While traveling in the Languedoc last week, I ate a LOT of cheese. The region produces mostly Roquefort, goat and Tommes. After almost every lunch and dinner, we were served a cheese course, like the one above featuring a disc of perfectly tangy goat with the Languedoc cross in ash. And every time, we were offered a glass of white wine to pair with the cheese, even with Roquefort. When one of my companions asked for red with her Roquefort, our host seemed genuinely confused. In fact, white wine is almost always a better pairing with cheese as it doesn’t overpower more delicate cheeses and provides a crisp counterpoint to rich and salty flavors. My favorite pairing was a slightly sweet muscat with Roquefort but I also loved the acidic and fruity white wines of the region paired with goat cheese.
Posts Tagged ‘goat cheese’
The man in this photograph nearly ended my parents’ marriage. His name is Ricardo Huijon, and he knows his cheese. For the past decade he was at Dean and Deluca in St. Helena, but last year moved over to Napa’s Cheese Merchant at the Oxbow Market, which features 100-some daily varieties of cheese. Ricardo is so exceptional at his craft that he sold my father a $300 wheel of hard-to-find Massipou sheep’s milk cheese from the Pyrénées a couple of Christmases ago. One taste and my dad had to have the whole wheel, upon discovery of which my mother went ballistic. Over the next couple months, my husband, sister and I all eagerly volunteered to take wedge after wedge off their hands, but truthfully it was so good that the wheel disappeared pretty fast. The Cheese Incident is still a highly explosive topic, even though it was some of the most sublime cheese in memory—nutty, slightly salty, pure heaven. When I was at the Oxbow Cheese Merchant last weekend, I stopped by to see what Ricardo was recommending. He handed me a piece of creamy, buttery cow’s milk cheese called Tomme Crayeuse:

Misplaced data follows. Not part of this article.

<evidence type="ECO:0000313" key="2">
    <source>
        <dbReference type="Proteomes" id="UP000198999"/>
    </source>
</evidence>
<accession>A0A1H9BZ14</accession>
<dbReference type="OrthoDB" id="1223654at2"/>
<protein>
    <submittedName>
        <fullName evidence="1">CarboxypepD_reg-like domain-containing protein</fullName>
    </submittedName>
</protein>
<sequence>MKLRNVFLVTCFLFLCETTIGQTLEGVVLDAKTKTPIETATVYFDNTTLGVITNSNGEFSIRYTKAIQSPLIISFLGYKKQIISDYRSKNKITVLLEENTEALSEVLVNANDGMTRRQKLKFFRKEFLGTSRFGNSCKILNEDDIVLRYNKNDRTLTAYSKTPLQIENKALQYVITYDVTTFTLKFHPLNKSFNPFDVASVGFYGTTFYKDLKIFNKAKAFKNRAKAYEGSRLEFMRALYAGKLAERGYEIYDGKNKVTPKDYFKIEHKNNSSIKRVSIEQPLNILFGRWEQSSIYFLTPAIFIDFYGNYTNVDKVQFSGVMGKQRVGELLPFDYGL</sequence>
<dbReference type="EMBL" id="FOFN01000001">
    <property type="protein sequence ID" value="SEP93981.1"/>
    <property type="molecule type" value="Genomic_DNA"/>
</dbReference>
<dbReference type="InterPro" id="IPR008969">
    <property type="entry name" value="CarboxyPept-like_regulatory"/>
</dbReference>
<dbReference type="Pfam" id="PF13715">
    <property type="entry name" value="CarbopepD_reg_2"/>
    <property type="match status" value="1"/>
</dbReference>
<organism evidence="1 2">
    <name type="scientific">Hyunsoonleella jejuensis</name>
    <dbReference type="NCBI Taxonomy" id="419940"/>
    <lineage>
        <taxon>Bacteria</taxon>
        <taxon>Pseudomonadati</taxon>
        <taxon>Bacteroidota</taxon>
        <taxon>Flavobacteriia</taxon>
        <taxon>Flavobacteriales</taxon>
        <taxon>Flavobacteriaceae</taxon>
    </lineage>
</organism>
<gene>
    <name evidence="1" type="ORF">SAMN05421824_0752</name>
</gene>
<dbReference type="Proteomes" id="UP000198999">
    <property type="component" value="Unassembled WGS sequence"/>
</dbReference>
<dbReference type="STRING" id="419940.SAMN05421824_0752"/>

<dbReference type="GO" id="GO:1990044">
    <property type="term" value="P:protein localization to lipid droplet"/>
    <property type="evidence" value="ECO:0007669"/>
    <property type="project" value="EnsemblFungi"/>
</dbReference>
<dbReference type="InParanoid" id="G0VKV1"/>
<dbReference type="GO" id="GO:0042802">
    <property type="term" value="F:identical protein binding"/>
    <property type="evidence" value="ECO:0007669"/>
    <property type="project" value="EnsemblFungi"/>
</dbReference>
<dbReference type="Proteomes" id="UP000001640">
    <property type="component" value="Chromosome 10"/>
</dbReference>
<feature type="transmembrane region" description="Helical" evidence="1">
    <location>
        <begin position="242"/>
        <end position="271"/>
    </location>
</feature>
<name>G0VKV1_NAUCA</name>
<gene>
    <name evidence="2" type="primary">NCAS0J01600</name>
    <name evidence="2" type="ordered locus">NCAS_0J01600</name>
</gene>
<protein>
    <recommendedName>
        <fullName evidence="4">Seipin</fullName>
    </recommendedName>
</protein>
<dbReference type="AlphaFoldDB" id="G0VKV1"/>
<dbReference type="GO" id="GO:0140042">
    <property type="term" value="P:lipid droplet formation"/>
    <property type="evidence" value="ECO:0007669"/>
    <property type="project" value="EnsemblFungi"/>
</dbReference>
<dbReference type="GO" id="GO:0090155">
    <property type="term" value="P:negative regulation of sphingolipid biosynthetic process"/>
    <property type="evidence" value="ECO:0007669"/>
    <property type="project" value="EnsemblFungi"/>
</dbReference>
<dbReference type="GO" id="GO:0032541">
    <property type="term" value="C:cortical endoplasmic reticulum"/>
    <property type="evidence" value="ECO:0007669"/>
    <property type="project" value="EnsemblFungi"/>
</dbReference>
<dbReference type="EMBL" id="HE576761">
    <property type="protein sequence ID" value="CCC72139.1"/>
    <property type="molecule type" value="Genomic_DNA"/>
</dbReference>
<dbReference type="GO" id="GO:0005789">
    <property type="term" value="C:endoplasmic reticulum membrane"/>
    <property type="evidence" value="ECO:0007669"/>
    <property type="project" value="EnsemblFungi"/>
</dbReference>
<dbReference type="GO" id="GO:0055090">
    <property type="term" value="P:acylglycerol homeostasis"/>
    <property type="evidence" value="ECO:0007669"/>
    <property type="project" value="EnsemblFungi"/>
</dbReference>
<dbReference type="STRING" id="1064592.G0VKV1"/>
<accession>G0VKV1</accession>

Sadly he had shared the very last bite of this exquisite cheese—more is coming next week—so we chose a triple cream instead. (Ricardo truly knows how to leave them wanting more.) Here are a couple shots of some other intriguing curiosities on hand like this sort of obscenely shaped Italian cow’s milk cheese with black truffles, or this girly “blonde” goat’s cheese covered in sultanas:
No trip to Napa is complete without stopping in to see Ricardo. And do yourself, if not your marriage, a favor and give yourself over to temptation.
Yesterday my friend Jill hosted a red carpet arrivals viewing party, for which the dress code was “tiaras and sweats mandatory.” (I dusted off my wedding tiara, but we ended up two tiaras shy so she found a couple of fezzes in her attic.) She put out a fantastic spread of cheeses, including Humboldt Fog, which always reminds me that even though I think I don’t like goat cheese, in fact I do. I love the vegetable ash ribbon running through the middle of Humboldt Fog. Jill had picked out a perfectly ripened piece, which was so tangy and creamy with oozy edges. It was particularly pleasant with the Perrier Jouët Grand Brut (toasty, spicy) served in these totally great Faberge flutes from her mother-in-law.